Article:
Former Legislative Council president Rita Fan Hsu Lai-tai talks to China Daily during an interview in Hong Kong on July 27, 2017. (Photo: China Daily/Parker Zheng)
HONG KONG - Former Legislative Council president Rita Fan Hsu Lai-tai has urged the Hong Kong government to seriously consider delaying the upcoming general election scheduled for Sept 6 amid the serious coronavirus pandemic, which has seen another sharp uptick in cases in recent days.
"This is not a suitable time for the Legislative Council election. For the election candidates, they need to campaign in the streets and reach out to the voters, but that will result in a lot of people getting together and will pose a very huge health risk. The government needs to consider and sort out a legal basis to postpone the election," she said, echoing previous comments by several pro-establishment figures.
The government may seek recourse from the Legislative Council Ordinance or the Emergency Regulations Ordinance to delay the election for 14 days, said Fan, who headed the council from 1997 to 2008. Fan also suggested the government look into the possibility of setting up a provisional legislature to avoid a leadership vacuum, as advised by many in the city, and produce a contingency plan if the election were to be delayed even longer.
Fan said that in the 2019 District Council election, many elderly people waited a long time to vote, and got bored or tired and left without voting, while some people were suspected of lining up again and again with the intention of delaying the process. She criticized the Electoral Affairs Commission for being unwilling to set up a separate line for the elderly. "If the election is deferred, there is time to improve these defects," she said.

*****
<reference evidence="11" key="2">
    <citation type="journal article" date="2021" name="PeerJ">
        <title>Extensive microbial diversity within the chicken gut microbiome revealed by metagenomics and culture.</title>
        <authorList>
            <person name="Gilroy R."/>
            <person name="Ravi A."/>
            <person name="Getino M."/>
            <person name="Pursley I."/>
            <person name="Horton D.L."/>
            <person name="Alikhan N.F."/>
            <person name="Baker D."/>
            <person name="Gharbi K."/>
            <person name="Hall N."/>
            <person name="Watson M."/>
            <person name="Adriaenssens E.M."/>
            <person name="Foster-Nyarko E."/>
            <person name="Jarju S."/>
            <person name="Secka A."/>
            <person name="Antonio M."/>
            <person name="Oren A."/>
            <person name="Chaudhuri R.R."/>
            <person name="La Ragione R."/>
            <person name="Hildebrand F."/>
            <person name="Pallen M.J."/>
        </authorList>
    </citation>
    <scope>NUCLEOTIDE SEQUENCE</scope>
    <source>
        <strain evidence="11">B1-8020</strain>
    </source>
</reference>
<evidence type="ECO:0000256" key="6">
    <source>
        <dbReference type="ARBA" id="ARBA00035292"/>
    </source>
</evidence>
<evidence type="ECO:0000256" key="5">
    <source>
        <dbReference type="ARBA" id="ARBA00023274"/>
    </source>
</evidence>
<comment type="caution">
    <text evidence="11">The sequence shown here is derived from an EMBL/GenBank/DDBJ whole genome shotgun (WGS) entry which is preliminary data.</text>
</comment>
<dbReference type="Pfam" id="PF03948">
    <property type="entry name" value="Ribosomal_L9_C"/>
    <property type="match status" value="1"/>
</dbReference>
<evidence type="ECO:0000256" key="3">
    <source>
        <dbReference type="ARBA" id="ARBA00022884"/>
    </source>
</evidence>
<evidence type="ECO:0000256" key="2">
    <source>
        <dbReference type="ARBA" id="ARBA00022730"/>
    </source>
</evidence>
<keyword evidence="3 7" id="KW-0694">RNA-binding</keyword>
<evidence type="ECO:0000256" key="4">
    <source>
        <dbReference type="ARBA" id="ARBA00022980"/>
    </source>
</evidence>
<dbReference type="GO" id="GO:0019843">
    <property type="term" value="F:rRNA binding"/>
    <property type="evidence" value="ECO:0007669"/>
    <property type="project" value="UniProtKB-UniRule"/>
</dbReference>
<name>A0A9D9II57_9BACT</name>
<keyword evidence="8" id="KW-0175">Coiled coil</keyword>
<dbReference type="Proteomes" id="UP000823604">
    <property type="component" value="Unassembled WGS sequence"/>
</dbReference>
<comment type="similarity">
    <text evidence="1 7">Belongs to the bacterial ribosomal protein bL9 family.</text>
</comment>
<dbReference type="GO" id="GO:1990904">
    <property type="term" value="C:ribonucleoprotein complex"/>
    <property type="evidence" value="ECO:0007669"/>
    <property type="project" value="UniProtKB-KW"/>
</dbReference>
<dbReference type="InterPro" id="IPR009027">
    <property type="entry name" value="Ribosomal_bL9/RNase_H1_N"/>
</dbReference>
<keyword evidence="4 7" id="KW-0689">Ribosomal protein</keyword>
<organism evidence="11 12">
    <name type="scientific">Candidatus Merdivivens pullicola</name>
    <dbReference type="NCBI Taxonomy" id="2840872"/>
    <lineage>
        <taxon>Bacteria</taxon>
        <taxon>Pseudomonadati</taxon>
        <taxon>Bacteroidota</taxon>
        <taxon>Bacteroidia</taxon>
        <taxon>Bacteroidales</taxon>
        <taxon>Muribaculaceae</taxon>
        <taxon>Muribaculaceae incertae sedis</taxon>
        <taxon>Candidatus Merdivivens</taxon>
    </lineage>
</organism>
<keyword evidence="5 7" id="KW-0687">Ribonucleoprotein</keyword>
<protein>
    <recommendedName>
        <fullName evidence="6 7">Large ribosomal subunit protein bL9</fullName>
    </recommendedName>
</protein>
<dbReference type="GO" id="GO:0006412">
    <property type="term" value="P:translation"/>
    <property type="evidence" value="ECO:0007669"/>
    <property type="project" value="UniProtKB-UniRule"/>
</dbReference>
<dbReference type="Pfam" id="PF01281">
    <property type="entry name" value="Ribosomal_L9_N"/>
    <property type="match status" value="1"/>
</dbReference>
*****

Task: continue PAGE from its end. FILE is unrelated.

Fan is aware that the opposition camp hopes to get over half of the LegCo seats to dominate the legislature and hold the government at ransom by threatening to veto all government bills and the budget. She worries that if that were to happen, society would grind to a halt as civil servants would not get paid, while public services, such as education, healthcare, elderly services and welfare, would be stopped.
"Hong Kong citizens should know the plot of the opposition camp and should not vote for them," she said.
On the disqualification of election candidates, she said pro-"independence" activists can hardly convince the returning officers, who oversee the election, that the activists truly uphold the Basic Law and are loyal to the Hong Kong SAR, particularly because they have posted many separatism comments on social media linking them to calls for "independence".
"The chance of disqualification of the separatists is quite high," she said.
However, Fan believes the opposition will have standby candidates ready. If massive disqualifications were to happen, she is afraid that that would anger the radicals and even the so-called "light-yellow people" — those who slightly inclined to vote for the opposition — to vote for the Plan B candidates to avenge on the government.
She also said that as pointed out by a court judgment, the returning officers should give a chance for candidates to explain their comments before being disqualified, because otherwise, that might open the door for a for judicial review.